There was the sense of having lived this before – or read it somewhere in my younger days.
It was the chubby one, who calls himself Newt. He portrays himself as an intellectual who sees the future, but he carries a whiff of Nineteenth-Century America.
Then it hit me. Samuel Clemens. Mark Twain. The Adventures of Huckleberry Finn. That’s where I think I first encountered Newt. I opened the book and skimmed through it (electronically) and there from Chapter 19 through 33 were two poseurs who worked the Mississippi, claiming to be a king and a duke. Down on their royal luck, they would perform Shakespeare “wherever the people are as green as the money,” to quote another heartland American hustler, the Music Man.
The king and the duke overwhelm Huck and Jim with their pretentions, using big words and scraps of history, but they also refer to people as “country jakes” and “greenhorns” and “flatheads.”
It takes a while for Huck and Jim to sort out the king and the duke, but eventually they do.
Well, anyways, I doan' hanker for no mo' un um, Huck. Dese is all I kin stan'."
"It's the way I feel, too, Jim. But we've got them on our hands, and we got to remember what they are, and make allowances. Sometimes I wish we could hear of a country that's out of kings."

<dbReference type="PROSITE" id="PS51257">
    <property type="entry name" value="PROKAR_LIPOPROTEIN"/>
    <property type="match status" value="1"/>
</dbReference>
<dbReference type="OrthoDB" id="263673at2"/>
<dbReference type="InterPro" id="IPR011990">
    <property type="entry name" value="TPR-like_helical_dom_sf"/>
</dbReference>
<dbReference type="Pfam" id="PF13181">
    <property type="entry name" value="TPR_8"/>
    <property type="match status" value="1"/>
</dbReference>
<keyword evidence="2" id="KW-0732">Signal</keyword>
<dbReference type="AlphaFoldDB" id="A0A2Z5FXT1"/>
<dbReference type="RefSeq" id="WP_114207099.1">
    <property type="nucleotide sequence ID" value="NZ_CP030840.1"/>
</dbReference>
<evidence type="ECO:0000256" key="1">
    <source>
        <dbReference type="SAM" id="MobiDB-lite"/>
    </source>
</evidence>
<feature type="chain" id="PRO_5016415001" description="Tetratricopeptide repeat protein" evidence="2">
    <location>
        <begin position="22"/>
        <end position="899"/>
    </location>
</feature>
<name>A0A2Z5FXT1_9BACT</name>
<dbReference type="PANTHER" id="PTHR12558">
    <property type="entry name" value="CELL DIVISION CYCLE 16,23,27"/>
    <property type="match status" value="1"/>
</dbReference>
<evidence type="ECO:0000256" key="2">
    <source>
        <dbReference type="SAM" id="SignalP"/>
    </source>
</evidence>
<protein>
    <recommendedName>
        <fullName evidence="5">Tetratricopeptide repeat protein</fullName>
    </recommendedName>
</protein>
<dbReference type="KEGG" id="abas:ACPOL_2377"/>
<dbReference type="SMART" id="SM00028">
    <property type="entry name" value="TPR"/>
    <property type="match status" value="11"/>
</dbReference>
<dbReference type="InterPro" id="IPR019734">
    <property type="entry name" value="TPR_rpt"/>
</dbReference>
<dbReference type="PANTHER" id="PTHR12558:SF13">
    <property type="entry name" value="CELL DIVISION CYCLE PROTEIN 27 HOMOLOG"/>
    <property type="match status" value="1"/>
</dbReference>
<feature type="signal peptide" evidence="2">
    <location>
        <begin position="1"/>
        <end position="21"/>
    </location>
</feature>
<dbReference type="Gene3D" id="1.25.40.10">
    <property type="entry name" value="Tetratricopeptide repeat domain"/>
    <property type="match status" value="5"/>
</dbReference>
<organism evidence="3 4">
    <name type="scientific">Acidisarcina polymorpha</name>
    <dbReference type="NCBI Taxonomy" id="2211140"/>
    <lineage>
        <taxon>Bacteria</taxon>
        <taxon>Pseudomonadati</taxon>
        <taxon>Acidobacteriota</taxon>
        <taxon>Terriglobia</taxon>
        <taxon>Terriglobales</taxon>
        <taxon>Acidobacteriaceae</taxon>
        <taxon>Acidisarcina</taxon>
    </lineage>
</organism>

Twain, who had such a keen ear for the intellectual bully, could easily have written in Newt as the third scalawag. And this most American character, born in Harrisburg Hospital smack alongside the Susquehanna, would have been right at home on the Mississippi.
How long would it have taken Huck and Jim to scope out Newt? Without trying to imitate the speech patterns Twain gave them, here’s how I imagine the vagabonds, sizing up Newt:
“As Descartes said after defeating the Normans on the playing fields of Eton, ‘Give me liberty – or give me $5,’” Newt announced.
“What’s he saying?” Jim asked.
“Beats me,” I said.
“This is just what the Founding Fathers meant when they came over on the Mayflower,” Newt continued. “They all came over here together to discover America so they could turn it over to the historians.”
“Huck, I don’t understand a word he’s saying,” Jim whispered.
“Neither do I.”
Finally Newt slowed down because he said he was getting powerful hungry and couldn’t educate us any more until we passed the hat and collected enough for a meal, and maybe some jewelry he could ship home.
“He wants money so he’ll talk some more?” Jim asked.
“Apparently,” I said.
“How’s about we pay him not to talk?” Jim said.
Perhaps a fictional version of Newt would escape the fate of the duke and the king, who are tarred and feathered, as Huck and Jim watch.
In these kinder, gentler times, it should be quite enough to let the man talk a bit longer.